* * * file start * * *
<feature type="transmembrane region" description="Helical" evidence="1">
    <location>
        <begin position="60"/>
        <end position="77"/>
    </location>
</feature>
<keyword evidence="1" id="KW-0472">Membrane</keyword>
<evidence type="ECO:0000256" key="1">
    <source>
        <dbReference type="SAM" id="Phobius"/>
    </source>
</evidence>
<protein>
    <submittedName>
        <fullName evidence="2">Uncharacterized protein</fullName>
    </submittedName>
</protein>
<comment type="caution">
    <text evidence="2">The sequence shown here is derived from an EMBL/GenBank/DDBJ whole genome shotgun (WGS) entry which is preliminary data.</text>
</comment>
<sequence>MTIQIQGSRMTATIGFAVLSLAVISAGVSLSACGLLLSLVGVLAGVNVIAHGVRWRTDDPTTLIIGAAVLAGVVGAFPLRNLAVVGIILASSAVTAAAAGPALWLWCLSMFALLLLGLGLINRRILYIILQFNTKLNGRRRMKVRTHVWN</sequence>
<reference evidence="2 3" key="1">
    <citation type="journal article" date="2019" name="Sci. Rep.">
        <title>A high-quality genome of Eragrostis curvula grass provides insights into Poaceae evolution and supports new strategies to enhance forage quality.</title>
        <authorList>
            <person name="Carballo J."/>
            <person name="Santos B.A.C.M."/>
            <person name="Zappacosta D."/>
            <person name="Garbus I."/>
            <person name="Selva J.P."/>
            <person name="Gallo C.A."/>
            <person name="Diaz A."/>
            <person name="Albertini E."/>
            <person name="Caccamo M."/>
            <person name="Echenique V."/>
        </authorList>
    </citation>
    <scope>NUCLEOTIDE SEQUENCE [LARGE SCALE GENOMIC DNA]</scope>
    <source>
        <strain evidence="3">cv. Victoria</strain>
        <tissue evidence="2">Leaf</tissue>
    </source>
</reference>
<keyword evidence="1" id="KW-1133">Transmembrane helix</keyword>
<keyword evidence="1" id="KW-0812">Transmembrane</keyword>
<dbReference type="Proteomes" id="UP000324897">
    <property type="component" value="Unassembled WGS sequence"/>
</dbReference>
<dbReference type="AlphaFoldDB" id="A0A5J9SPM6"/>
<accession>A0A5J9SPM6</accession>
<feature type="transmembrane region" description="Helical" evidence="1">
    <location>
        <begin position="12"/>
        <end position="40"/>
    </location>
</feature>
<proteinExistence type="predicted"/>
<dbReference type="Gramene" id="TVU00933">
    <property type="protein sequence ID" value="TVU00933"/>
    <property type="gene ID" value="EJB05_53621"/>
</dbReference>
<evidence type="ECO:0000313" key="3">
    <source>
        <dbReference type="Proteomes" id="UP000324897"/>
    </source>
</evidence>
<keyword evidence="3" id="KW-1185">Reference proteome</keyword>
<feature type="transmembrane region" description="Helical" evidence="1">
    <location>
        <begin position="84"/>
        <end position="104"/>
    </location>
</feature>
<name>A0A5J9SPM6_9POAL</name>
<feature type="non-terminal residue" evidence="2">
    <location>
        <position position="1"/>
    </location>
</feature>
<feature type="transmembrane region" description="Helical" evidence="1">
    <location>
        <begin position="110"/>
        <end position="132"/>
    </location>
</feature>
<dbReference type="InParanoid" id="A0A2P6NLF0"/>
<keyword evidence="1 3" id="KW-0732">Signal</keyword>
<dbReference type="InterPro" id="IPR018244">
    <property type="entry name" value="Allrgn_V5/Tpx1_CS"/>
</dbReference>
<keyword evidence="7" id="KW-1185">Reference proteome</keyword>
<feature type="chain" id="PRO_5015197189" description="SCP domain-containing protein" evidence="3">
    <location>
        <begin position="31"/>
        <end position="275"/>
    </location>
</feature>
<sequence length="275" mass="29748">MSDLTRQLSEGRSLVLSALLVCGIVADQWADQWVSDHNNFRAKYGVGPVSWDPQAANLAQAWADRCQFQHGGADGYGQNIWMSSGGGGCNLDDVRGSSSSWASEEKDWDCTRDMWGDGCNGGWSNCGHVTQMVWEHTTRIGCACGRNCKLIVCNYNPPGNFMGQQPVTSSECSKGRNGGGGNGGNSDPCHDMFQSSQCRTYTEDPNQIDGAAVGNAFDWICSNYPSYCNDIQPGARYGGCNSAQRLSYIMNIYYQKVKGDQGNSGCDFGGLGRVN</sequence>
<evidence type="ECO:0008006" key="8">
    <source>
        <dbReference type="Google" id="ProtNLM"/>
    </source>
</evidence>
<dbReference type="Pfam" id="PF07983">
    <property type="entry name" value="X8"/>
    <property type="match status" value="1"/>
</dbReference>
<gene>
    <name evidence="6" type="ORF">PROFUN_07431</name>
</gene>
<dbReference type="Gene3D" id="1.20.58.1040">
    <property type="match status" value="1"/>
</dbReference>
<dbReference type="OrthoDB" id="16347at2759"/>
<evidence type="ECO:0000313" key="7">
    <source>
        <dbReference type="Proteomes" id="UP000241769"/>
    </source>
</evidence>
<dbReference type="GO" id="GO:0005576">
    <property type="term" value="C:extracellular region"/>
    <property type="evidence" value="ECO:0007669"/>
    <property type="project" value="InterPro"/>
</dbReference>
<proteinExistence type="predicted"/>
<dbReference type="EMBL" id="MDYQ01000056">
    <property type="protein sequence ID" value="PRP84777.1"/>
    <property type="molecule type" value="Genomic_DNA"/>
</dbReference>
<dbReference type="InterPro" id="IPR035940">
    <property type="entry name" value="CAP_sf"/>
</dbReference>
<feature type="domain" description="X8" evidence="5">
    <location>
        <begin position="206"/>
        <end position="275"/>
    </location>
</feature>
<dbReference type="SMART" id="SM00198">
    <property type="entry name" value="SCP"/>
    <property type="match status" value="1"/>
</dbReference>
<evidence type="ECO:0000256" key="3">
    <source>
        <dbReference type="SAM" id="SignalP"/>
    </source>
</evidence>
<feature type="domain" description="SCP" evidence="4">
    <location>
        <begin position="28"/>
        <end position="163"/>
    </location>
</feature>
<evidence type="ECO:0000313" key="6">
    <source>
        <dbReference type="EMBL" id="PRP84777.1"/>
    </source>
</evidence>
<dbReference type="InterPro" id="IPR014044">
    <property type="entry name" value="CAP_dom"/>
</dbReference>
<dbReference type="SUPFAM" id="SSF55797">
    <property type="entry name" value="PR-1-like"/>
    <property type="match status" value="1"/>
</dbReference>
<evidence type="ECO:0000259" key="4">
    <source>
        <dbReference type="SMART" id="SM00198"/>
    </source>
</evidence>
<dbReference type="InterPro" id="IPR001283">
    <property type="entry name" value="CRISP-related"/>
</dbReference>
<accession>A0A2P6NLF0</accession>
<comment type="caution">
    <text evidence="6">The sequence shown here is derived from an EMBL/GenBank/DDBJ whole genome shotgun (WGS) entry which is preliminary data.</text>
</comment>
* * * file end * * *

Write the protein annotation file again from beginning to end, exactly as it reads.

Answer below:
<feature type="transmembrane region" description="Helical" evidence="1">
    <location>
        <begin position="60"/>
        <end position="77"/>
    </location>
</feature>
<keyword evidence="1" id="KW-0472">Membrane</keyword>
<evidence type="ECO:0000256" key="1">
    <source>
        <dbReference type="SAM" id="Phobius"/>
    </source>
</evidence>
<protein>
    <submittedName>
        <fullName evidence="2">Uncharacterized protein</fullName>
    </submittedName>
</protein>
<comment type="caution">
    <text evidence="2">The sequence shown here is derived from an EMBL/GenBank/DDBJ whole genome shotgun (WGS) entry which is preliminary data.</text>
</comment>
<sequence>MTIQIQGSRMTATIGFAVLSLAVISAGVSLSACGLLLSLVGVLAGVNVIAHGVRWRTDDPTTLIIGAAVLAGVVGAFPLRNLAVVGIILASSAVTAAAAGPALWLWCLSMFALLLLGLGLINRRILYIILQFNTKLNGRRRMKVRTHVWN</sequence>
<reference evidence="2 3" key="1">
    <citation type="journal article" date="2019" name="Sci. Rep.">
        <title>A high-quality genome of Eragrostis curvula grass provides insights into Poaceae evolution and supports new strategies to enhance forage quality.</title>
        <authorList>
            <person name="Carballo J."/>
            <person name="Santos B.A.C.M."/>
            <person name="Zappacosta D."/>
            <person name="Garbus I."/>
            <person name="Selva J.P."/>
            <person name="Gallo C.A."/>
            <person name="Diaz A."/>
            <person name="Albertini E."/>
            <person name="Caccamo M."/>
            <person name="Echenique V."/>
        </authorList>
    </citation>
    <scope>NUCLEOTIDE SEQUENCE [LARGE SCALE GENOMIC DNA]</scope>
    <source>
        <strain evidence="3">cv. Victoria</strain>
        <tissue evidence="2">Leaf</tissue>
    </source>
</reference>
<keyword evidence="1" id="KW-1133">Transmembrane helix</keyword>
<keyword evidence="1" id="KW-0812">Transmembrane</keyword>
<dbReference type="Proteomes" id="UP000324897">
    <property type="component" value="Unassembled WGS sequence"/>
</dbReference>
<dbReference type="AlphaFoldDB" id="A0A5J9SPM6"/>
<accession>A0A5J9SPM6</accession>
<feature type="transmembrane region" description="Helical" evidence="1">
    <location>
        <begin position="12"/>
        <end position="40"/>
    </location>
</feature>
<proteinExistence type="predicted"/>
<dbReference type="Gramene" id="TVU00933">
    <property type="protein sequence ID" value="TVU00933"/>
    <property type="gene ID" value="EJB05_53621"/>
</dbReference>
<evidence type="ECO:0000313" key="3">
    <source>
        <dbReference type="Proteomes" id="UP000324897"/>
    </source>
</evidence>
<keyword evidence="3" id="KW-1185">Reference proteome</keyword>
<feature type="transmembrane region" description="Helical" evidence="1">
    <location>
        <begin position="84"/>
        <end position="104"/>
    </location>
</feature>
<name>A0A5J9SPM6_9POAL</name>
<feature type="non-terminal residue" evidence="2">
    <location>
        <position position="1"/>
    </location>
</feature>
<feature type="transmembrane region" description="Helical" evidence="1">
    <location>
        <begin position="110"/>
        <end position="132"/>
    </location>
</feature>
<dbReference type="InParanoid" id="A0A2P6NLF0"/>
<keyword evidence="1 3" id="KW-0732">Signal</keyword>
<dbReference type="InterPro" id="IPR018244">
    <property type="entry name" value="Allrgn_V5/Tpx1_CS"/>
</dbReference>
<keyword evidence="7" id="KW-1185">Reference proteome</keyword>
<feature type="chain" id="PRO_5015197189" description="SCP domain-containing protein" evidence="3">
    <location>
        <begin position="31"/>
        <end position="275"/>
    </location>
</feature>
<sequence length="275" mass="29748">MSDLTRQLSEGRSLVLSALLVCGIVADQWADQWVSDHNNFRAKYGVGPVSWDPQAANLAQAWADRCQFQHGGADGYGQNIWMSSGGGGCNLDDVRGSSSSWASEEKDWDCTRDMWGDGCNGGWSNCGHVTQMVWEHTTRIGCACGRNCKLIVCNYNPPGNFMGQQPVTSSECSKGRNGGGGNGGNSDPCHDMFQSSQCRTYTEDPNQIDGAAVGNAFDWICSNYPSYCNDIQPGARYGGCNSAQRLSYIMNIYYQKVKGDQGNSGCDFGGLGRVN</sequence>
<evidence type="ECO:0008006" key="8">
    <source>
        <dbReference type="Google" id="ProtNLM"/>
    </source>
</evidence>
<dbReference type="Pfam" id="PF07983">
    <property type="entry name" value="X8"/>
    <property type="match status" value="1"/>
</dbReference>
<gene>
    <name evidence="6" type="ORF">PROFUN_07431</name>
</gene>
<dbReference type="Gene3D" id="1.20.58.1040">
    <property type="match status" value="1"/>
</dbReference>
<dbReference type="OrthoDB" id="16347at2759"/>
<evidence type="ECO:0000313" key="7">
    <source>
        <dbReference type="Proteomes" id="UP000241769"/>
    </source>
</evidence>
<dbReference type="GO" id="GO:0005576">
    <property type="term" value="C:extracellular region"/>
    <property type="evidence" value="ECO:0007669"/>
    <property type="project" value="InterPro"/>
</dbReference>
<proteinExistence type="predicted"/>
<dbReference type="EMBL" id="MDYQ01000056">
    <property type="protein sequence ID" value="PRP84777.1"/>
    <property type="molecule type" value="Genomic_DNA"/>
</dbReference>
<dbReference type="InterPro" id="IPR035940">
    <property type="entry name" value="CAP_sf"/>
</dbReference>
<feature type="domain" description="X8" evidence="5">
    <location>
        <begin position="206"/>
        <end position="275"/>
    </location>
</feature>
<dbReference type="SMART" id="SM00198">
    <property type="entry name" value="SCP"/>
    <property type="match status" value="1"/>
</dbReference>
<evidence type="ECO:0000256" key="3">
    <source>
        <dbReference type="SAM" id="SignalP"/>
    </source>
</evidence>
<feature type="domain" description="SCP" evidence="4">
    <location>
        <begin position="28"/>
        <end position="163"/>
    </location>
</feature>
<evidence type="ECO:0000313" key="6">
    <source>
        <dbReference type="EMBL" id="PRP84777.1"/>
    </source>
</evidence>
<dbReference type="InterPro" id="IPR014044">
    <property type="entry name" value="CAP_dom"/>
</dbReference>
<dbReference type="SUPFAM" id="SSF55797">
    <property type="entry name" value="PR-1-like"/>
    <property type="match status" value="1"/>
</dbReference>
<evidence type="ECO:0000259" key="4">
    <source>
        <dbReference type="SMART" id="SM00198"/>
    </source>
</evidence>
<dbReference type="InterPro" id="IPR001283">
    <property type="entry name" value="CRISP-related"/>
</dbReference>
<accession>A0A2P6NLF0</accession>
<comment type="caution">
    <text evidence="6">The sequence shown here is derived from an EMBL/GenBank/DDBJ whole genome shotgun (WGS) entry which is preliminary data.</text>
</comment>